Smart Territory Initiatives in an Emerging Economy: The Case of Chihuahua City in Mexico

Smart Territory Initiatives in an Emerging Economy: The Case of Chihuahua City in Mexico

María de Carmen Gutiérrez-Diez, José Luis Bordas-Beltrán, Ana María de Guadalupe Arras-Vota
DOI: 10.4018/978-1-7998-2097-0.ch011
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In the last years, a sense of urgency for cities to become more livable and sustainable has arisen due to the expected increase in their population. This chapter describes different initiatives taking place in the city of Chihuahua in Mexico, using the framework developed by the Inter-American Development Bank (IDB), with four dimensions: 1) Infrastructure for connectivity; 2) Sensors; 3) Integrated command and operations center; and 4) Communications technology. For each one of them, a description of the activities or projects is provided, along with a final SWOT (strengths, weakness, opportunities, and threats) analysis.
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There is a gap between the concept/development of a smart city and that of an intelligent territory, the latter being an evolution of the first since it goes beyond the scope of a single city (Ekiona, 2018).

The International Telecommunication Union (ITU) is the United Nations specialized agency in the field of telecommunications, information, and communication technologies (ICTs). This group (ITU, 2014) proposed the following definition for a smart, sustainable city. Said the ITU-T Focus Group approved definition for Smart Sustainable Cities, and it reads as follows:

“A smart, sustainable city is an innovative city that uses information and communication technologies (ICTs) and other means to improve quality of life, the efficiency of urban operation and services, and competitiveness, while ensuring that it meets the needs of present and future generations with respect to economic, social and environmental aspects.”

A Smart City can be understood as a community in which citizens, business firms, knowledge institutions, and municipal agencies collaborate with one another to achieve integrated, efficient systems, engaged citizens, and quality of life that is continually improving (Barrionuevo, Berrone, & Ricart, 2012; Berrone, Ricart, Rodriguez Planas, & Salvado, 2017). With urbanization on the rise at a global scale, failure to adapt to the new urban reality could be disastrous for cities; they would be facing unprecedented demographic, economic, social, and environmental challenges. Case studies are needed to transform such challenges into opportunities since they can outline initiatives that help redesign cities and territories so that they become smarter and more sustainable.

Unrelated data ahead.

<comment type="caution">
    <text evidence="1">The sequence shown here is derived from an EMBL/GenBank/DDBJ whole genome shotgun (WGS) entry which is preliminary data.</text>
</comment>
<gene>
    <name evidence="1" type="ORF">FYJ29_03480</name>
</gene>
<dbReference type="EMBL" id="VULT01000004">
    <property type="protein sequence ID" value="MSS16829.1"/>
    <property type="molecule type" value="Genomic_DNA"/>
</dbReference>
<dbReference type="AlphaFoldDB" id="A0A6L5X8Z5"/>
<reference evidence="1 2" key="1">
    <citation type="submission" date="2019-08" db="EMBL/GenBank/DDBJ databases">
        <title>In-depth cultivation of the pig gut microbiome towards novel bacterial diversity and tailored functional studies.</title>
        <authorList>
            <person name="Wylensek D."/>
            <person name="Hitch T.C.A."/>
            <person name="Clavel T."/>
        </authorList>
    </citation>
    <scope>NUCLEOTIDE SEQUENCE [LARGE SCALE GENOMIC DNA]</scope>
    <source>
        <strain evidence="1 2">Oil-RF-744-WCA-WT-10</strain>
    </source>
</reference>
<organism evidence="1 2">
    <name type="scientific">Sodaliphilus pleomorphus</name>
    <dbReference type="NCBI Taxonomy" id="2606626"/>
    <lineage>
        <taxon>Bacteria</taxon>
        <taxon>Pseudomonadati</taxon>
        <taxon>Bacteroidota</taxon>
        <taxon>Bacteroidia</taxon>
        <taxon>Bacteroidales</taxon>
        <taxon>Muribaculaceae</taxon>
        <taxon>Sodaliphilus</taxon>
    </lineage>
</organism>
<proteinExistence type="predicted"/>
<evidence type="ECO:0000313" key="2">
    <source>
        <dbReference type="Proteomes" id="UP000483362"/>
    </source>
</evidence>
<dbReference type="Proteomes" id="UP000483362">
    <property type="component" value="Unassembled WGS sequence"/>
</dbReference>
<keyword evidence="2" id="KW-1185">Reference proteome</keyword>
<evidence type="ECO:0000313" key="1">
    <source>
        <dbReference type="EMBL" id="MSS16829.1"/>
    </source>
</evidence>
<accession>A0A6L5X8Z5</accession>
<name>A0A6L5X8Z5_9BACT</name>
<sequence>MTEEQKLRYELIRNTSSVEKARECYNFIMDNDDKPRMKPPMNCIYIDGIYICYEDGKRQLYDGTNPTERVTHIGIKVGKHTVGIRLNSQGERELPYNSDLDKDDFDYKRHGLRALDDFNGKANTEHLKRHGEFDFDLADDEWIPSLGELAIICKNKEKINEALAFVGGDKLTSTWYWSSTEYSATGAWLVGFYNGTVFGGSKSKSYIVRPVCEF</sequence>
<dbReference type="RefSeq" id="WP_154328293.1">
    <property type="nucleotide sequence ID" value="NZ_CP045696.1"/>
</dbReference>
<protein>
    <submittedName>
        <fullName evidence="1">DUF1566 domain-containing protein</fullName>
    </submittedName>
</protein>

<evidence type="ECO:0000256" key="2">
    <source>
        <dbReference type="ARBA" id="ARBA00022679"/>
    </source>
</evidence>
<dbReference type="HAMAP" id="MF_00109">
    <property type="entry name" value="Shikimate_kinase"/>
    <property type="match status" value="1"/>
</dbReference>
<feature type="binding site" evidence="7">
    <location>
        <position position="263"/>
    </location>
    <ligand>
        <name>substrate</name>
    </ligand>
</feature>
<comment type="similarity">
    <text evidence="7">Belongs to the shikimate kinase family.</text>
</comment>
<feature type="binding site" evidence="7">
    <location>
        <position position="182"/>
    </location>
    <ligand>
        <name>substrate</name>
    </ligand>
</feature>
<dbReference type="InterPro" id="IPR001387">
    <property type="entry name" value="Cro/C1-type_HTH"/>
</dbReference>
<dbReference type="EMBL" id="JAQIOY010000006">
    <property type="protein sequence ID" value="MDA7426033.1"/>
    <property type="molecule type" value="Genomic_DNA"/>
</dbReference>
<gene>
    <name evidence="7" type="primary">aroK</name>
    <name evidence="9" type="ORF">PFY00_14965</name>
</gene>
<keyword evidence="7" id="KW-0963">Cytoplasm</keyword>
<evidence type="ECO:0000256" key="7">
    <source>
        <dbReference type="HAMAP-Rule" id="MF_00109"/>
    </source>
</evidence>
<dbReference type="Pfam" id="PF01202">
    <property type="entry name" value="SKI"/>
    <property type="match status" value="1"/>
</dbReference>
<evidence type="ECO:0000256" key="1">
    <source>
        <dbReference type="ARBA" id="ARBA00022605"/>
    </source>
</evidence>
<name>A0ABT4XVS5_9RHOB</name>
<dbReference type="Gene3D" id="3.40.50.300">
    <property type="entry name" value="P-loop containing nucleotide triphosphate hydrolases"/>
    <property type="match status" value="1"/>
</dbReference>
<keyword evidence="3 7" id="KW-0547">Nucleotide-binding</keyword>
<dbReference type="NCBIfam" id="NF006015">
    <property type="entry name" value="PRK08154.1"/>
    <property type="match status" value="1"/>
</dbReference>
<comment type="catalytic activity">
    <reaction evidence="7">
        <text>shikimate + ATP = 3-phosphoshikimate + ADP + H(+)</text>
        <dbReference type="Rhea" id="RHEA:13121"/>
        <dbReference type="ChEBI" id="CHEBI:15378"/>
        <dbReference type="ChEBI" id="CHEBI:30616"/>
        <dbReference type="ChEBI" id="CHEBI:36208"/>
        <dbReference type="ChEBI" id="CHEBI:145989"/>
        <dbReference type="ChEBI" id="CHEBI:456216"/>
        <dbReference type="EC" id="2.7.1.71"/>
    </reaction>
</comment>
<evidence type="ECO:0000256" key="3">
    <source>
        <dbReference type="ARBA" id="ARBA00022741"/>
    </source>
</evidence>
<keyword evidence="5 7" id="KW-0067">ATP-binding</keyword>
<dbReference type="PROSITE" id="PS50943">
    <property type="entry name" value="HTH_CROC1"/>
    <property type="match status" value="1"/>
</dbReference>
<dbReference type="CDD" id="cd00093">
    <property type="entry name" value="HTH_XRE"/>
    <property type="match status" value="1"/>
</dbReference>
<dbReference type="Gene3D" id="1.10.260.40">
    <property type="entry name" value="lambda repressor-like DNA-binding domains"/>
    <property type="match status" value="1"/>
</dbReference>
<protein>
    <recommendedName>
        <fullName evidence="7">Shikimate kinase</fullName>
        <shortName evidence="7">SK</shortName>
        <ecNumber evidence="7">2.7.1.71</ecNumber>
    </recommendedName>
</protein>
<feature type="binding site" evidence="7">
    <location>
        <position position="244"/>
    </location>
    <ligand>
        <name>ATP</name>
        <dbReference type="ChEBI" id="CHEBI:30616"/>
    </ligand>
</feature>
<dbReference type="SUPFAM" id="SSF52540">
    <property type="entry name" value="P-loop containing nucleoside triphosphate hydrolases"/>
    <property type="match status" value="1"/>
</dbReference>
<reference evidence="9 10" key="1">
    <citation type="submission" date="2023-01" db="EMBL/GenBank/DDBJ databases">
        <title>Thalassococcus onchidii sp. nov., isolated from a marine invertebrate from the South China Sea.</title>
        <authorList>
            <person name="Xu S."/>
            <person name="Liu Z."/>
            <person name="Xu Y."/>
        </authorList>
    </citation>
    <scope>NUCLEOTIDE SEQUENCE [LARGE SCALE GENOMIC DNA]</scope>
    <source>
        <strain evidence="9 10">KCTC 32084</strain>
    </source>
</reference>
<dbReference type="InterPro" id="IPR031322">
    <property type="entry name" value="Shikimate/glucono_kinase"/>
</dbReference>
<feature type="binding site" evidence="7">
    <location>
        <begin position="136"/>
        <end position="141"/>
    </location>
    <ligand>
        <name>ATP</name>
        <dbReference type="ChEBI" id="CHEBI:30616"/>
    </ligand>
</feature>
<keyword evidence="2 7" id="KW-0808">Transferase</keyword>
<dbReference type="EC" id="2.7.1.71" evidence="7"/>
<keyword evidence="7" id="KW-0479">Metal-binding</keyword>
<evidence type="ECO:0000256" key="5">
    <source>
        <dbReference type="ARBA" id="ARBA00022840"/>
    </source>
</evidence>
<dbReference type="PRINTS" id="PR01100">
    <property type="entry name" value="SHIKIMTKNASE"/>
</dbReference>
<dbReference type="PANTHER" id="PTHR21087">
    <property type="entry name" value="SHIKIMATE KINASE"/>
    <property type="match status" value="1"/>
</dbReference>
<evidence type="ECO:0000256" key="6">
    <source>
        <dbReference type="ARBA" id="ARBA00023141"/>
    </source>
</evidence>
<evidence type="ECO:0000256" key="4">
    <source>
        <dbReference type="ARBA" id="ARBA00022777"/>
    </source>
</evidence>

From the above definitions, it can be inferred that a Smart Territory initiative comes along with a Smart City initiative. From this standpoint, the chapter offers the description and lessons learned from the Chihuahua municipality. This case describes several actions or projects developed by the local government and the private economic sector. These initiatives combine information, innovation, and technology, as well as entrepreneurial initiatives, all of them essential for smart territorial development.

Hence the relevance of these types of reviews, considering through them, it is possible to identify similarities and development opportunities for other initiatives in similar or comparable circumstances. In this context, the sustainable development of cities becomes more relevant than ever. New urban models must be conceived from a more respectful and sensitive perspective regarding citizens and the planet. Given current urban growth trends, many urban centers will become mega-cities, with mega-problems, if not adequately prepared.